Assume the viewer is as smart and caring and good a person as I am: I’m lucky to work with smart, caring, and good people.  I have studied literacy for many years, but I am a learner, not an expert, and I like it that way.

I wish I had spent more time listening to Jim Lehrer’s reporting.  I can see that he has a lot to teach me.



Pause to Be Inspired

Reading is a powerful act.

We tell kids this all day long.  We tell teachers too, and parents, and administrators, and anyone who will listen to us as we shout from the rooftops, “Read!  It will change you!”  Reading (and listening) to books changes us in profound, and often unexpected, ways.  I’ve experienced this, yet again, while reading (and listening to) Cornelius Minor’s book, We Got This!

I walked away from this book inspired to become the kind of thoughtful, caring, super smart, strong, inclusive, sometimes rebellious, child-centered, “all in” teacher that Cornelius exemplifies.  As I listened to and read this book, I found myself constantly yelling out, “Yes!” or “Of course!” or “That’s SO right!” And then I’d pause and think,
“Do I do that? Would I do that? Can I do that?”

This book has re-energized me to be a better teacher and a better human. It’s just what I needed during these winter months when, half-way through the school year, I sometimes start to lose energy, and I sometimes start to lose hope.    I sometimes feel that the systems we work within create limitations that keep us from doing our best work and reaching all of our students, but when Cornelius says things like, “It is possible to take the parameters that we’ve been given and, within those parameters, create art that is both beautiful and proudly defiant.” I am energized to keep going. When he reminds us that, “We do not teach for what is.  We teach for what can be.” I’m back at it, full guns!

Thank you, Cornelius Minor, for helping me through the mid-year doldrums, and catapulting me forward to be a better teacher, a better human, and to work harder to make the world a better place for all, especially our children.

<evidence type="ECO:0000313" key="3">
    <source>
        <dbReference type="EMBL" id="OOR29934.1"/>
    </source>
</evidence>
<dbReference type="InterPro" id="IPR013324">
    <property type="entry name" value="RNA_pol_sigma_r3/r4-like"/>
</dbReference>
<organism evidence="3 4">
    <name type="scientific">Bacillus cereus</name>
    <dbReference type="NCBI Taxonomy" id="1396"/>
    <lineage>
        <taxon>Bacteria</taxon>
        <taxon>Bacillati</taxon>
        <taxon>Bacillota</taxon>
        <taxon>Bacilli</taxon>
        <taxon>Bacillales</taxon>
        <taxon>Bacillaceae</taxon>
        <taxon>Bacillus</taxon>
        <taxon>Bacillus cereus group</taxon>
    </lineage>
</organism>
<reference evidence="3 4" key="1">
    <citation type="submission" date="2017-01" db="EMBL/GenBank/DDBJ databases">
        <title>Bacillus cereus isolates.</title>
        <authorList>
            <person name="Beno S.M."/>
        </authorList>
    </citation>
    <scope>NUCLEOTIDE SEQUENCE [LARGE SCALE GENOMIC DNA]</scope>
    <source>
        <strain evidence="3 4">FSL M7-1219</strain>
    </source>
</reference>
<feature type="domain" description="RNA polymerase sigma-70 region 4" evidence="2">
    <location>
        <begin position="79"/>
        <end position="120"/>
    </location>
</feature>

Pause to Celebrate

There are so many ways to pause (my OLW for 2020).  This week I’m pausing to celebrate.  I’m a pretty positive, optimistic person by most standards, but when it comes to my work, I tend to be critical of myself.  I want to see positive change, and I often want to see it happen faster, and more completely, than it does.  I tend to look ahead to all that still needs to be done.  My lists are long, and I’m often frustrated at myself for not accomplishing all that I set out to do.  I want to do more.  I want to be more. These qualities can be positive.  They drive me forward. They push me to outgrow myself over and over. But they can also cause frustration and disappointment. So this week I’ve decided to push pause and celebrate all that is going well.

I’ve recently finished reading the book Unlocking the Power of Classroom Talk by Shana Frazin and Katy Wischow.  There is a strategy these authors mention in their section on listening called Study the Strengths. Shana and Katy encourage students (and adults) to listen for what we might consider (instead of for what we might disagree with). This idea made me stop and think about myself.  Am I studying the strengths, or am I always listening for what still needs to be better?

So this week I’m leaning in and I’m pausing to study the strengths.  Here are some I’ve seen already (and it’s only Tuesday morning):

Teachers talk about children in such thoughtful ways.